Doing the web crawl

The ins and outs of open data

These days, the answer to a question is just a few clicks away. Search engines like Google make this possible by discovering, indexing, and ranking websites using algorithm-driven virtual spiders. Without these ‘web crawlers,’ navigating through the billions of websites that comprise the World Wide Web would be a daunting task.

Still, for overarching questions about the trends and connections described by web crawl data itself, individuals would need access to data storage and power that until recently was available only to Google. Lisa Green, the director of the non-profit open data initiative Common Crawl, spoke at the RPM Startup Centre in Griffintown last week about how her organization is simplifying the process of data analysis for all kinds of ‘curious coders.’

The talk, organized by Montreal Girl Geeks, focused on the philosophy of open data and its utility to small-scale researchers, educators and entrepreneurs.

Gil Elbaz, Silicon Valley database engineer and the co-creator of Google-acquired software Applied Semantics, founded Common Crawl in 2008 with the mission of democratizing access to the web. According to the organization’s website, Common Crawl “produc[es] and maintain[s] an open repository of web crawl data that is universally accessible.” The corpus covers approximately 300 terabytes of data corresponding to 8 billion web pages to date, all stored on Amazon S3 cloud storage service. Also, in keeping with the objective of a freer web, the entire crawl algorithm is published and publicly available on GitHub, a repository for coders to publish, store, and share code.

The Common Crawl Foundation has facilitated many success stories. In 2012, Matthew Berk of Zyxt Labs, Inc. tested around 1.3 billion URLs from crawled web data. After discovering that almost a fifth of the websites contained references to Facebook URLs, he founded a new social media start-up called Lucky Oyster that allows users to make recommendations to friends based on information from networking websites.

In the same year, Common Crawl hosted a code contest that showcased the breadth of crawl-data applications in different fields. Data Publica, a Paris-based open data directory, mapped the key players in the world of French open data and their connections to each other in the virtual sphere. Another group mapped the probable definition of a word based on its appearance in Wikipedia entries. The possibilities are truly staggering.

Green acknowledges the appeal of Common Crawl to business and startups, but is more inspired by the social implications of an openly accessible data repository. Individuals can now seek data-based, computational solutions for the greater good. Next month’s écoHACK Montréal, for example, partners experts in urban sustainability with tech-savvy coders to collaborate on sustainability projects in the city. Easier access to knowledge will also provide useful tools “for the two guys in the basement with a good idea,” Green added.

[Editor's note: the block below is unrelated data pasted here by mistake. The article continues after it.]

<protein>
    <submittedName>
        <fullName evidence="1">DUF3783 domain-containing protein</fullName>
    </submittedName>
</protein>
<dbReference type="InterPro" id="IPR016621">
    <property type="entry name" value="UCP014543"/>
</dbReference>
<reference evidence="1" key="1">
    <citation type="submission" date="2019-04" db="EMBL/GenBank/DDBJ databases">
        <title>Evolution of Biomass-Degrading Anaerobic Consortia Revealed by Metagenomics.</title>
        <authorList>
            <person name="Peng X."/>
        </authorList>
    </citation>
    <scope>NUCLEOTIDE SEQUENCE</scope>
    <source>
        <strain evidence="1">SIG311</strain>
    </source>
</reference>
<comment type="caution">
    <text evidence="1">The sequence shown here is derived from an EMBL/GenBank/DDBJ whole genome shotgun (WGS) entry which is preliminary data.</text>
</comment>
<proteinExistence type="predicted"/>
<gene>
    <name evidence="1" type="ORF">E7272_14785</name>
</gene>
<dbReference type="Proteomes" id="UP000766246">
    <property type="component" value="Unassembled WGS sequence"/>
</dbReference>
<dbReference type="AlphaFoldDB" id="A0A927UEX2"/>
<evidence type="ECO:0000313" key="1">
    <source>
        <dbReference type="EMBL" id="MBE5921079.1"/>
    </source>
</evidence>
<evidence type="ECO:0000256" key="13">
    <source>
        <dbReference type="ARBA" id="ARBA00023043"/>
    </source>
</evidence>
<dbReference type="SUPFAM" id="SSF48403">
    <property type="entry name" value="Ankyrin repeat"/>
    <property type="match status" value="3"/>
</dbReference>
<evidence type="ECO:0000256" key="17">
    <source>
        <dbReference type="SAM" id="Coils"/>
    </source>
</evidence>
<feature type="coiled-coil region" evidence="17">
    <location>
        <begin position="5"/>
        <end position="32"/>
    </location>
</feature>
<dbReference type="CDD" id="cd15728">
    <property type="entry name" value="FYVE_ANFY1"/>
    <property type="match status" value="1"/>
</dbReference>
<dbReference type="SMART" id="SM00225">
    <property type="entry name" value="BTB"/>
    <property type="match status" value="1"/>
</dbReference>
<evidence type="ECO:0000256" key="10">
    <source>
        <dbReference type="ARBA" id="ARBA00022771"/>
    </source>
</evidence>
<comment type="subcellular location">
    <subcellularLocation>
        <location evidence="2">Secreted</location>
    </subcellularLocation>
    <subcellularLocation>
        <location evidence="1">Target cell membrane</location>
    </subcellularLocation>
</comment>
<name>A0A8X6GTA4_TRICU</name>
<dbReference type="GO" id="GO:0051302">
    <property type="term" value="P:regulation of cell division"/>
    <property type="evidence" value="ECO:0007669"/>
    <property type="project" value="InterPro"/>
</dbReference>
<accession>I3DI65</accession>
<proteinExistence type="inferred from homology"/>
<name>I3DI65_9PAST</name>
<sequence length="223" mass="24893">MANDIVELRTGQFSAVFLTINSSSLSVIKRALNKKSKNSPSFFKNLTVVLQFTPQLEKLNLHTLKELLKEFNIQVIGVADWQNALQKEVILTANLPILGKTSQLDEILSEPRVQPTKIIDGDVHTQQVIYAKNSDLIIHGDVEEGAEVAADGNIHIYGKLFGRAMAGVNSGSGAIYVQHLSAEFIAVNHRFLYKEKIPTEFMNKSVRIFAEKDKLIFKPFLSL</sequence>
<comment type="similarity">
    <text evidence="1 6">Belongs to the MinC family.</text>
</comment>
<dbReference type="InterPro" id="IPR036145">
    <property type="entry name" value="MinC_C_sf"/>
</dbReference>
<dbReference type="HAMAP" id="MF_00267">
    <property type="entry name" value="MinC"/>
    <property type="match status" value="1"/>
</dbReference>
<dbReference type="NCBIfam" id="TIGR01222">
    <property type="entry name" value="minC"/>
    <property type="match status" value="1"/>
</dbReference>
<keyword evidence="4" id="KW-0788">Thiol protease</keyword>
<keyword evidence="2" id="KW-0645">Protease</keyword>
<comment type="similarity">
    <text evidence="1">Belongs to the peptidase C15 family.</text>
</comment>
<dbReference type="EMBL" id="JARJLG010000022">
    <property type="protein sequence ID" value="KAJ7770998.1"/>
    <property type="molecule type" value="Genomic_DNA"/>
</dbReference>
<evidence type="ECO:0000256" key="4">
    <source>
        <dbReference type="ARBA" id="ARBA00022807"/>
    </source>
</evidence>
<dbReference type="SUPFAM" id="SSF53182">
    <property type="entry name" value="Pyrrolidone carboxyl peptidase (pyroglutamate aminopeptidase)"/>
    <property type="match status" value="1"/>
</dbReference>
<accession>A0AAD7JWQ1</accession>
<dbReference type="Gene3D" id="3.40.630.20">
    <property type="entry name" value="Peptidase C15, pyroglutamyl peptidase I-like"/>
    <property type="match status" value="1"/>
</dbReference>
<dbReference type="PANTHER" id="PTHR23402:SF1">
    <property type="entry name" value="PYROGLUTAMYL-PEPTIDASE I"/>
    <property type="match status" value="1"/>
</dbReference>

Opening up databases can even precipitate unexpected windfalls for taxpayers. When the National Health Service (NHS) in the UK opened prescriptions data up to the public last year, certain interested third parties discovered that an average of £27 million per month was spent by doctors prescribing proprietary (i.e. patented) cholesterol-lowering statins to patients, when generically available drugs were equally effective. A switch to cheaper drugs would save the NHS £200 million a year.

Changing the status quo would also make open data an appealing alternative to the fastidiously guarded copyrights of the printing age. Creative Commons, where Green was formerly chief of staff, is a non-profit organization that offers copyright licenses for creative and academic material. It has reshaped the possibilities of copyright protection on the internet for large-scale collaborative organizations like Wikipedia and independent artists alike. Admittedly, there is at present a significant lack of case law regarding data to render a Creative Commons approach to open data feasible.

The ‘open’ movement extends well beyond data and into the realm of open education, global access licensing for medicines, and open access to research. The movement has also gained traction at McGill with clubs such as Universities Allied for Essential Medicines advocating for the University’s adoption of global access policies, which would ensure generic production of all McGill-affiliated medical innovations.

As the information available on the internet rapidly expands, open data is becoming an increasingly important tool for the computer-literate generation. Leann Brown, the organizer of the open data event, is passionate about spreading the ‘open’ message to people in the technological world: “That’s what Montreal Girl Geeks is about – encouraging you to teach and enable yourself and share that knowledge in the community.”